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Cell. 2019 Feb 21;176(5):967-981.e19. doi: 10.1016/j.cell.2018.12.039. Epub 2019 Feb 7.

Chronic Inflammation Permanently Reshapes Tissue-Resident Immunity in Celiac Disease.

Author information

1
Committee on Immunology, University of Chicago, Chicago, IL, USA; Department of Medicine, University of Chicago, Chicago, IL, USA.
2
Division of Infection and Immunity, Cardiff University School of Medicine, Cardiff, UK.
3
Institute for Biophysical Dynamics, University of Chicago, Chicago, IL, USA; Department of Chemistry, University of Chicago, Chicago, IL, USA.
4
Infection and Immunity Program and Department of Biochemistry and Molecular Biology, Biomedicine Discovery Institute, Monash University, Clayton, VIC, Australia.
5
Department of Medicine, University of Chicago, Chicago, IL, USA.
6
Department of Genetics, CHU Sainte-Justine Research Center, Montreal, QC, Canada.
7
Department of Immunohematology and Blood Transfusion, Leiden University Medical Center, Leiden, the Netherlands.
8
Department of Genetics, University of Groningen, University Medical Center Groningen, Groningen, the Netherlands.
9
Celiac Disease Center, College of Physicians and Surgeons, Columbia University Medical Center, New York, NY, USA.
10
Section of Gastroenterology, Hepatology, and Nutrition, Department of Pediatrics, University of Chicago, Chicago, IL, USA; University of Chicago Celiac Disease Center, University of Chicago, Chicago, IL, USA.
11
Department of Medicine, University of Chicago, Chicago, IL, USA; University of Chicago Celiac Disease Center, University of Chicago, Chicago, IL, USA.
12
Institute for Biophysical Dynamics, University of Chicago, Chicago, IL, USA; Department of Chemistry, University of Chicago, Chicago, IL, USA; James Franck Institute, University of Chicago, Chicago, IL, USA.
13
Department of Medicine, University of Chicago, Chicago, IL, USA; Section of Gastroenterology, Hepatology, and Nutrition, Department of Pediatrics, University of Chicago, Chicago, IL, USA.
14
Infection and Immunity Program and Department of Biochemistry and Molecular Biology, Biomedicine Discovery Institute, Monash University, Clayton, VIC, Australia; Australian Research Council Centre of Excellence in Advanced Molecular Imaging, Monash University, Clayton, VIC, Australia.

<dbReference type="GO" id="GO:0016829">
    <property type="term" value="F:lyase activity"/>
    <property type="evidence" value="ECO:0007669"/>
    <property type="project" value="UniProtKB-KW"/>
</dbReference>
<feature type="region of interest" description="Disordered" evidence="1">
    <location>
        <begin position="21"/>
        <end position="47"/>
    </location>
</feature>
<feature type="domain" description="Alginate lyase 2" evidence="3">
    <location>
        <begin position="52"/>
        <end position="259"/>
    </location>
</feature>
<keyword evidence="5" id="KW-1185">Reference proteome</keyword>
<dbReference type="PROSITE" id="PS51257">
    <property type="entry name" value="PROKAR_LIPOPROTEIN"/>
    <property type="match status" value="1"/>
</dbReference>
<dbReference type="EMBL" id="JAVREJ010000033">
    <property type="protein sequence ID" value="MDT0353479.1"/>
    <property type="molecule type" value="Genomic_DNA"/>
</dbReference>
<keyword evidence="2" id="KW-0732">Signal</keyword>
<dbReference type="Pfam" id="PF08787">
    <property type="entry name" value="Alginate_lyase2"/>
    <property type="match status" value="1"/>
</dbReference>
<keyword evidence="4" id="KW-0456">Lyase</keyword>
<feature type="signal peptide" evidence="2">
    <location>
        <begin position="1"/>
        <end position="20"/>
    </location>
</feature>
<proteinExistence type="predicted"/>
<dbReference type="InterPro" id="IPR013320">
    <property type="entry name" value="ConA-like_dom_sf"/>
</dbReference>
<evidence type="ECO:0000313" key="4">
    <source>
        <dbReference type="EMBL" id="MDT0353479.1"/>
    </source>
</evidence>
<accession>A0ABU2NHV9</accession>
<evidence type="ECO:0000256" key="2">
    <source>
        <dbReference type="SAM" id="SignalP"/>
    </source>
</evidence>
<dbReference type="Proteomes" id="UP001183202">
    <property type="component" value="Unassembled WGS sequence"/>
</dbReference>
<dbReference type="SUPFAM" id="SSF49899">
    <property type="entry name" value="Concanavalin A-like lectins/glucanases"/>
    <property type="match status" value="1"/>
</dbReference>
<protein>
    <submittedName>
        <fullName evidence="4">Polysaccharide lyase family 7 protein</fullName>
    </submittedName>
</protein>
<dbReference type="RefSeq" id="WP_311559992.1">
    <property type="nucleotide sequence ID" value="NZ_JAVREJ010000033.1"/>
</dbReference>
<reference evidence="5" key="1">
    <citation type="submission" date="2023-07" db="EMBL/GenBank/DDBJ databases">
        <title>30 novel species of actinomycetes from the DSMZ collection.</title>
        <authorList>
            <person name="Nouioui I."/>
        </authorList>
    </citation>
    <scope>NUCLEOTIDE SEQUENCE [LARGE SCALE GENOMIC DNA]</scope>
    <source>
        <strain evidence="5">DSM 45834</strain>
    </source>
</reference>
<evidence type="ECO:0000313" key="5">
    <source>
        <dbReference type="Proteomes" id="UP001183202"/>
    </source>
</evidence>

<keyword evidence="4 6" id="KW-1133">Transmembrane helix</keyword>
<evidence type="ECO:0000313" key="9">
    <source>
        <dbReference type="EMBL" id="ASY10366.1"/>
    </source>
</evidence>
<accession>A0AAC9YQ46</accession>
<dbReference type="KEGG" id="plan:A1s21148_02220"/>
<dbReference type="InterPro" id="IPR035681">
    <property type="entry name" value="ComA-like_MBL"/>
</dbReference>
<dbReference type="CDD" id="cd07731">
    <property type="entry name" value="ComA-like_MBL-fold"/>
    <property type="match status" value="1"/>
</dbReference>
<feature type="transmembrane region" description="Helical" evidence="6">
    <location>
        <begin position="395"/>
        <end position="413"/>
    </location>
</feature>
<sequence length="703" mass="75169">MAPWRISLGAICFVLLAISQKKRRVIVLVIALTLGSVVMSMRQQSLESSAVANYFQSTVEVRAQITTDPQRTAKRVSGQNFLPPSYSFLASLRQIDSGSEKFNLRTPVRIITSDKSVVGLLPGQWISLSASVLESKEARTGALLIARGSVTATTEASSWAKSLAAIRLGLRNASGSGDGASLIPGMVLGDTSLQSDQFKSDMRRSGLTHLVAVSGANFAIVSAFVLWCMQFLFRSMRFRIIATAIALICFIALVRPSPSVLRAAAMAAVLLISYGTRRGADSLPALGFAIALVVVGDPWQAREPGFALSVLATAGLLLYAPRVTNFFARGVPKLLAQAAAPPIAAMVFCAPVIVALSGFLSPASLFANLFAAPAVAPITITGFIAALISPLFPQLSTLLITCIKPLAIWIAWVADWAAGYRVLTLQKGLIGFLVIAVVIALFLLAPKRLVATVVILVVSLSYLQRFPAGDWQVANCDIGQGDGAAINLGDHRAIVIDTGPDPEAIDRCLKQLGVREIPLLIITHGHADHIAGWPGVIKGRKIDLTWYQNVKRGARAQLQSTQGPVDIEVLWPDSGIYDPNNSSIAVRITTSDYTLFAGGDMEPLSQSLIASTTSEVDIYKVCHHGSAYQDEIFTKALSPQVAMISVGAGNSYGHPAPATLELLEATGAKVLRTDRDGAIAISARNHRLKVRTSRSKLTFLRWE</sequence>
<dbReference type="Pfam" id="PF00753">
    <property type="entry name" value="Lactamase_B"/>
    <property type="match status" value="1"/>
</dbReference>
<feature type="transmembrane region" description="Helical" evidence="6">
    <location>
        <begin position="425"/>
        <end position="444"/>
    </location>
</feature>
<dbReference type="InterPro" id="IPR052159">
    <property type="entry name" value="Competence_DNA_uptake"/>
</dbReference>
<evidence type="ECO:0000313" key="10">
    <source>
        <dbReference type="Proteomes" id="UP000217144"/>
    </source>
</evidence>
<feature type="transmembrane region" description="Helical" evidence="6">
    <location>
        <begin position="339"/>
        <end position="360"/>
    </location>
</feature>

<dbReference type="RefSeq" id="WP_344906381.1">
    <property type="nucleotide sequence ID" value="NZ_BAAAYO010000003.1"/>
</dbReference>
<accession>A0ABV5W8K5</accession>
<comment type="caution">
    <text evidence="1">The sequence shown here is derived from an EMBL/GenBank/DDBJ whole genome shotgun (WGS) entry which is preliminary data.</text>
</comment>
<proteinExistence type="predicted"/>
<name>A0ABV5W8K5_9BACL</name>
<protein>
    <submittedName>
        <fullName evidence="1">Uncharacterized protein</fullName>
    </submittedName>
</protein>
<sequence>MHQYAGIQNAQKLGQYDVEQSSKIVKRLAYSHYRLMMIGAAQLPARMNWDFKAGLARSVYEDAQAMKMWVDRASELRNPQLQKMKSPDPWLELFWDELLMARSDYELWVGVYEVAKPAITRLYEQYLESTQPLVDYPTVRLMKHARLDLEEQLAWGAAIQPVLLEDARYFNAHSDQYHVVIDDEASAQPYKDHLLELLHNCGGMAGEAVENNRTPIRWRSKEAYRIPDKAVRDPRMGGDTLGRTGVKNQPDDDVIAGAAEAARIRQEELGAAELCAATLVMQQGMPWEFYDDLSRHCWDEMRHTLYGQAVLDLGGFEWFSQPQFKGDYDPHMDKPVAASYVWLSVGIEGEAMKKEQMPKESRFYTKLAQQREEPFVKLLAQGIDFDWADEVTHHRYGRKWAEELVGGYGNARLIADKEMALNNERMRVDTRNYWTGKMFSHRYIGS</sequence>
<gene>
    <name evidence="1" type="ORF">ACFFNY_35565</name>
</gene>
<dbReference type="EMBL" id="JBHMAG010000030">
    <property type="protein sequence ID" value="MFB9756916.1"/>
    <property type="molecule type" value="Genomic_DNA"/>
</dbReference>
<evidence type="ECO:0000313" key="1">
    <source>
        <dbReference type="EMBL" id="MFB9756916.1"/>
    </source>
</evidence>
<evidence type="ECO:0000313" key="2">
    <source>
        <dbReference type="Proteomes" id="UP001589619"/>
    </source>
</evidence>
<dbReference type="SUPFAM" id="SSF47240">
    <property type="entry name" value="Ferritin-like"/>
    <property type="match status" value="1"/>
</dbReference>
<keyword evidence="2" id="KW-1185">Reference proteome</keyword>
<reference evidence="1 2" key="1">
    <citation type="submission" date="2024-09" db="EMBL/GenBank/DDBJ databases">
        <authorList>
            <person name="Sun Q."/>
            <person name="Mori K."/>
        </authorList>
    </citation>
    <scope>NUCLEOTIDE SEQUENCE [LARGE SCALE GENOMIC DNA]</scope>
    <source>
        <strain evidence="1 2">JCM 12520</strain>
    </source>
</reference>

15
Division of Infection and Immunity, Cardiff University School of Medicine, Cardiff, UK; Infection and Immunity Program and Department of Biochemistry and Molecular Biology, Biomedicine Discovery Institute, Monash University, Clayton, VIC, Australia; Australian Research Council Centre of Excellence in Advanced Molecular Imaging, Monash University, Clayton, VIC, Australia.
16
Division of Infection and Immunity, Cardiff University School of Medicine, Cardiff, UK. Electronic address: priced6@cardiff.ac.uk.
17
Committee on Immunology, University of Chicago, Chicago, IL, USA; Department of Medicine, University of Chicago, Chicago, IL, USA; Department of Pathology, University of Chicago, Chicago, IL, USA. Electronic address: bjabri@bsd.uchicago.edu.

Abstract

Tissue-resident lymphocytes play a key role in immune surveillance, but it remains unclear how these inherently stable cell populations respond to chronic inflammation. In the setting of celiac disease (CeD), where exposure to dietary antigen can be controlled, gluten-induced inflammation triggered a profound depletion of naturally occurring Vγ4+/Vδ1+ intraepithelial lymphocytes (IELs) with innate cytolytic properties and specificity for the butyrophilin-like (BTNL) molecules BTNL3/BTNL8. Creation of a new niche with reduced expression of BTNL8 and loss of Vγ4+/Vδ1+ IELs was accompanied by the expansion of gluten-sensitive, interferon-γ-producing Vδ1+ IELs bearing T cell receptors (TCRs) with a shared non-germline-encoded motif that failed to recognize BTNL3/BTNL8. Exclusion of dietary gluten restored BTNL8 expression but was insufficient to reconstitute the physiological Vγ4+/Vδ1+ subset among TCRγδ+ IELs. Collectively, these data show that chronic inflammation permanently reconfigures the tissue-resident TCRγδ+ IEL compartment in CeD. VIDEO ABSTRACT.

KEYWORDS:

butyrophilin-like molecules; celiac disease; intraepithelial lymphocytes; tissue-resident lymphocytes; γδ T cells

PMID:
30739797
DOI:
10.1016/j.cell.2018.12.039

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